Reviewed by Annabel
Joanna Cannon’s first novel, The Trouble with Goats and Sheep was a huge bestseller; I’ve not read it, but I will after having read her second, Three Things About Elsie. TTWG&S was a mystery with young protagonists who turn detective to find out what happened to a neighbour who has gone missing. Three Things is also a mystery, but its protagonists are mature in age – it is set in the Cherry Tree Home for the Elderly.
Our narrator is Florence, eighty-four, who as the novel opens, has fallen in her apartment and is waiting to be noticed as missing. Florence imagines what will happen when she’s found, but she also starts to tell us about her best friend Elsie, whom she met as a girl and they’re reunited in old age at the Home. They spend much time in Florence’s flat, “because Elsie says it has a much better view,” sitting by the window watching what’s happening in the courtyard outside. One day a new resident arrives:
I watched the man. He wore a hat and an overcoat, and he had his back to us, but everyso often he showed the edge of his face, and my mind tried to make sense out of my eyes.
‘How very strange,’ I whispered. […]
I stared into the shadows and the window of number twelve stared back at me. ‘I feel as though someone just walked over my grave.’
Florence thought the new resident was Ronnie Butler, but he died in 1953. A few days later the newcomer is introduced after dinner and this time, Florence is absolutely certain of his identity:
I knew straight away. There aren’t many things remaining in the world that I’m sure of, but this was one of them. He was older, of course. Less definite. More worn. Those things don’t really alter a person at the end of the day, though. It’s just the small print. What really matters is the eyes. The smile. The way someone looks across a room as though they had never left.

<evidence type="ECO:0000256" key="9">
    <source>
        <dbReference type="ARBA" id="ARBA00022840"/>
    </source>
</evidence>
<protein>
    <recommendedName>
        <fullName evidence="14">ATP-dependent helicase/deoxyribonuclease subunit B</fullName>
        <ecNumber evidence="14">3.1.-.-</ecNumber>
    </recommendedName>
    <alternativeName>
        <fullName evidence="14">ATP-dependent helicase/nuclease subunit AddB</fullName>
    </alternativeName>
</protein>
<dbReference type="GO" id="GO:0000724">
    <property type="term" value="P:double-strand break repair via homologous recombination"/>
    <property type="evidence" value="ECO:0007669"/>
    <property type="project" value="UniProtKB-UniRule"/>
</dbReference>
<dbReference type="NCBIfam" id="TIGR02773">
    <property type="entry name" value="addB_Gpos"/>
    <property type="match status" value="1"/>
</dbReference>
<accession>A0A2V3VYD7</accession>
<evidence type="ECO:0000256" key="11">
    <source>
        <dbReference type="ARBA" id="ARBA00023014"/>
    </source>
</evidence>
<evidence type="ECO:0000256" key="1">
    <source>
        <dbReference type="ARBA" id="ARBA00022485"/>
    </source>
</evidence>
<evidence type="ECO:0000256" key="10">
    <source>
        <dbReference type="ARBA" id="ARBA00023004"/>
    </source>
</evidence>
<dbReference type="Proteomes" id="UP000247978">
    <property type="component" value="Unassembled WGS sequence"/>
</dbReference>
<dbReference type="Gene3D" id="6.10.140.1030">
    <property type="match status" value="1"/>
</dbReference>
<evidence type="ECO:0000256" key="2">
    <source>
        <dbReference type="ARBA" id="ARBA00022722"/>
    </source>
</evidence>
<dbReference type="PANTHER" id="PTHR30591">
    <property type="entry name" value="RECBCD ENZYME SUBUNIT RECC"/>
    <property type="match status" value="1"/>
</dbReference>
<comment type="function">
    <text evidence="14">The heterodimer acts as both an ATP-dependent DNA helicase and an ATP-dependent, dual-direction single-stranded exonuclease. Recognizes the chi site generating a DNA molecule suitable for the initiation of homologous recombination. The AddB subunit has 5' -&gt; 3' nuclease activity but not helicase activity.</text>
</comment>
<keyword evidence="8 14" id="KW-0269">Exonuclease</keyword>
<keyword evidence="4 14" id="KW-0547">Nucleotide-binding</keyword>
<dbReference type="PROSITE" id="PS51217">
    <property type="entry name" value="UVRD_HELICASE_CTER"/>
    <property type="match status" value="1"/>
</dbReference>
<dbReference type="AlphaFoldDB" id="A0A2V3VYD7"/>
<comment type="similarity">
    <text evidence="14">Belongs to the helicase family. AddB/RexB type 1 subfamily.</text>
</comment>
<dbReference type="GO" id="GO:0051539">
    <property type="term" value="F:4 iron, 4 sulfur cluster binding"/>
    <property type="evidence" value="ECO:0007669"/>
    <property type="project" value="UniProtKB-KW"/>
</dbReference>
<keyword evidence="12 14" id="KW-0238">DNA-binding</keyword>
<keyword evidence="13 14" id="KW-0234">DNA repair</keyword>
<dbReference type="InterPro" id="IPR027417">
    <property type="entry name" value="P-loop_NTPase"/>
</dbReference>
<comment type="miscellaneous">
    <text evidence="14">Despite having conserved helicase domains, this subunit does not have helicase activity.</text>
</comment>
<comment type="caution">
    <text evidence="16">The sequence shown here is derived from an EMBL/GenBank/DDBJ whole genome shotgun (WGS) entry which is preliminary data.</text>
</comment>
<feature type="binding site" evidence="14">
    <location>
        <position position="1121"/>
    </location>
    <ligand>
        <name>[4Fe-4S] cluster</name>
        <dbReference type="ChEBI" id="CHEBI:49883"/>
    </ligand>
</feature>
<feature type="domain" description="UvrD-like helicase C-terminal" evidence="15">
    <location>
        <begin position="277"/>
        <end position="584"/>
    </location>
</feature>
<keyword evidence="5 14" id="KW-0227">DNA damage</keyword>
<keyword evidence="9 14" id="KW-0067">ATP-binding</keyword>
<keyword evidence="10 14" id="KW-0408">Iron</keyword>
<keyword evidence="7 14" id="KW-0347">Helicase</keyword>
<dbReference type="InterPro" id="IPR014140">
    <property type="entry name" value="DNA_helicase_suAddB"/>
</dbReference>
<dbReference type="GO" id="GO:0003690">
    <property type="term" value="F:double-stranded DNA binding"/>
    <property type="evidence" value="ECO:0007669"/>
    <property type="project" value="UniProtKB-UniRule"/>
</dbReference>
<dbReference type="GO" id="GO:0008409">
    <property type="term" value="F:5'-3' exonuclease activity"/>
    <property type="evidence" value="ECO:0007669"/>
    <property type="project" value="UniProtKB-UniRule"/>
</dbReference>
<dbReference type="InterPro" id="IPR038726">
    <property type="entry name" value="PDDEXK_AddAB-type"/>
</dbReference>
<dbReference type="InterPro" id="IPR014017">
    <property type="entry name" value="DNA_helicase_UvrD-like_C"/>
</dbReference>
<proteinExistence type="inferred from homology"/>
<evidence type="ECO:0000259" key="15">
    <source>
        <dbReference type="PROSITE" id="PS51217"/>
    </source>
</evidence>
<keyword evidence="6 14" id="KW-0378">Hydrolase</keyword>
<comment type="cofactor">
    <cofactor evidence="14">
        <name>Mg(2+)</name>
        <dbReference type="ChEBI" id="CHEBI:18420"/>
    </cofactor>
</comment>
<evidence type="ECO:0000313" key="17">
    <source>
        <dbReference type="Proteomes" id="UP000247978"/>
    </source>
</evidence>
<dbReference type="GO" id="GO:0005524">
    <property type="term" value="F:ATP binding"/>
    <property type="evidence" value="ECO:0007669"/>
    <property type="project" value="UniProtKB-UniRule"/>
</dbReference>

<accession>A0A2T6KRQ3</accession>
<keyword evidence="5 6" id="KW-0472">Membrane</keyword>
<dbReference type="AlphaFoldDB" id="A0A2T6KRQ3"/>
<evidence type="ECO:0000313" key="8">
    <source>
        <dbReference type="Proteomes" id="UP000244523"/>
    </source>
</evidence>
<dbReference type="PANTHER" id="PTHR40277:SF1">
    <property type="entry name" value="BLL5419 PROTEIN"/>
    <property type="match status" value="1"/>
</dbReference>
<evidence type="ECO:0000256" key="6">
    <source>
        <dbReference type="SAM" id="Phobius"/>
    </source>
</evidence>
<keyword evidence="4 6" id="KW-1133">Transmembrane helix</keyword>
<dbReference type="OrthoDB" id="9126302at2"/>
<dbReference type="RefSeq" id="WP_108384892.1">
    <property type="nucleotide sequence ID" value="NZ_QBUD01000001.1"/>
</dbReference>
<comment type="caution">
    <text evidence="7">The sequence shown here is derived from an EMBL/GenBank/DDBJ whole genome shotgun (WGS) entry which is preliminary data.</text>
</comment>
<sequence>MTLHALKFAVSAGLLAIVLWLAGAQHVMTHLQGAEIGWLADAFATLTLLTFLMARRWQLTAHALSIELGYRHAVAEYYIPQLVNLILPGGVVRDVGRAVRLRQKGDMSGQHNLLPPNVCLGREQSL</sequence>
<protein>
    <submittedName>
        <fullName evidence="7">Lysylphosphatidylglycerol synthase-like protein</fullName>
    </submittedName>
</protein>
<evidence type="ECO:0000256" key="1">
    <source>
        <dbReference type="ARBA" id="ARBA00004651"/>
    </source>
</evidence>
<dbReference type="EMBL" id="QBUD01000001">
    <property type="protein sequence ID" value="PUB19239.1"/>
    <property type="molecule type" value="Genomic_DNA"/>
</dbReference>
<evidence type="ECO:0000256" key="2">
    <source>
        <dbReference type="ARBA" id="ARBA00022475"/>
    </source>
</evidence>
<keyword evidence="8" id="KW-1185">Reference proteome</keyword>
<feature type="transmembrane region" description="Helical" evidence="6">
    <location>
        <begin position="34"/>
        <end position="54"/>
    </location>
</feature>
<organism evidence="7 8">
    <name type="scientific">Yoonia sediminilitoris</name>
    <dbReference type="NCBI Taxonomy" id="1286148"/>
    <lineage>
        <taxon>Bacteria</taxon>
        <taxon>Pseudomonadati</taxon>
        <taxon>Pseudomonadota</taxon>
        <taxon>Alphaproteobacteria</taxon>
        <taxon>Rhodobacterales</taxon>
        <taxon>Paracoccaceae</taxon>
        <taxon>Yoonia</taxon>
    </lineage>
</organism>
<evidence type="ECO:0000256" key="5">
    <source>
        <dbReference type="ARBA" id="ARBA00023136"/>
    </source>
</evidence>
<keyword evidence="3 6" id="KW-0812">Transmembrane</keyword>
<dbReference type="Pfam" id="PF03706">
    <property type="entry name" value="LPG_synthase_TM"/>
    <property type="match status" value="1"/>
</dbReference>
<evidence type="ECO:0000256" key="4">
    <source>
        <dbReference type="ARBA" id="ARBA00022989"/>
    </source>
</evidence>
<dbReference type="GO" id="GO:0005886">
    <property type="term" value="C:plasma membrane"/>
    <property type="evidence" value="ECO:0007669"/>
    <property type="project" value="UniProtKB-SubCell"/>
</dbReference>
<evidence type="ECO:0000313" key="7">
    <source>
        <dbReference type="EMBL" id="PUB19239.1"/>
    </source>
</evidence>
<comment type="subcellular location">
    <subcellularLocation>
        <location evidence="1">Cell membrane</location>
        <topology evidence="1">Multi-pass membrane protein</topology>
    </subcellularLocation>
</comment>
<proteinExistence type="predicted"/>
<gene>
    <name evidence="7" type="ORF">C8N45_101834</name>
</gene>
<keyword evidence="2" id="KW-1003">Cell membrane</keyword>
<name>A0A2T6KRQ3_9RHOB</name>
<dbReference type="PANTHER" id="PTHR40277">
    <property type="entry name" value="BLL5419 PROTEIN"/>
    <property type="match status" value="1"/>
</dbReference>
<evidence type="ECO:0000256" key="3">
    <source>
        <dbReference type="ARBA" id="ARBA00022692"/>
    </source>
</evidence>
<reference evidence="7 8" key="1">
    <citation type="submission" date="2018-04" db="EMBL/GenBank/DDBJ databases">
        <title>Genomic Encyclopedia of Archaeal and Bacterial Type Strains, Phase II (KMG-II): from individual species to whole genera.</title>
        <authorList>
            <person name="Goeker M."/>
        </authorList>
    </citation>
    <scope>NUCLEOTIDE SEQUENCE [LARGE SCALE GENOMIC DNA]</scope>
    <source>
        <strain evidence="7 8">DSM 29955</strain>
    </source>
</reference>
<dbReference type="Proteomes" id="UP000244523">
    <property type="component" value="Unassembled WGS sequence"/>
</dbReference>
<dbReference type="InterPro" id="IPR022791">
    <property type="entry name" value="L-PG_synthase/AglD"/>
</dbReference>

[…] I finally knew what real terror was, and there was nothing quite like it. It felt as though it could pull my heart right out of my chest.
Because he was back.
And I had been found.
He is introduced as Gabriel Price, but this time Florence knows better. However, his appearance in the Home upsets her so much, she is put on probation for being able to stay there, but Florence will never retire willingly to Greenbanks… the ultimate indignity in the Cherry Tree residents’ book.
Florence, Elsie and friend Jack set out to investigate Gabriel Price. But as the days go on, more little things happen to upset and confuse Florence still further – things in her flat move, go missing, even multiply. The prospect of being moved to Greenbanks looms ever closer, but Florence is sure she can prove Price/Butler is to blame.
Joanna Cannon’s second novel captures the lives of the aged residents brilliantly with their failing memories and failing bodies. As a doctor and psychiatrist, she has really managed to understand them and get inside their minds. Set free from the confines of the Home on a trip to Whitby though, the sea air seems to invigorate them all – they would have tired me out with their explorations around the town.
The staff are also portrayed sympathetically for the most part, and Cherry Tree Home for the Elderly seems to be well-run with enough for the residents to do, which allows us to focus on Florence’s dilemma. Although secondary, the staff are also well-drawn; from the young foreign girl who cleans, to Handy Simon the Home’s handyman, to the day manager Miss Ambrose, who has a lot to put up with, and answer to Miss Bissell who is in overall charge.
If you’ve read Rachel Joyce’s The Unlikely Pilgrimage Of Harold Fry you’ll find a similar blend of sympathetic humour and pathos reading this book. The narrative in both does get darker as we go through, but the well-maintained suspense over the central mystery of Three Things About Elsie was more engaging to me. Joanna Cannon gradually weaves in Florence’s reminiscences about what happened back in 1953 too. This all leads to a moving finale where I did shed a tear or two. A triumphant second novel which I loved, and I’m sure you will too.
Annabel is one of the editors of Shiny New Books and blogs here.
Joanna Cannon, Three Things About Elsie (Borough Press, 2018) ISBN: 978-0008196912, Hardback, 464 pages.
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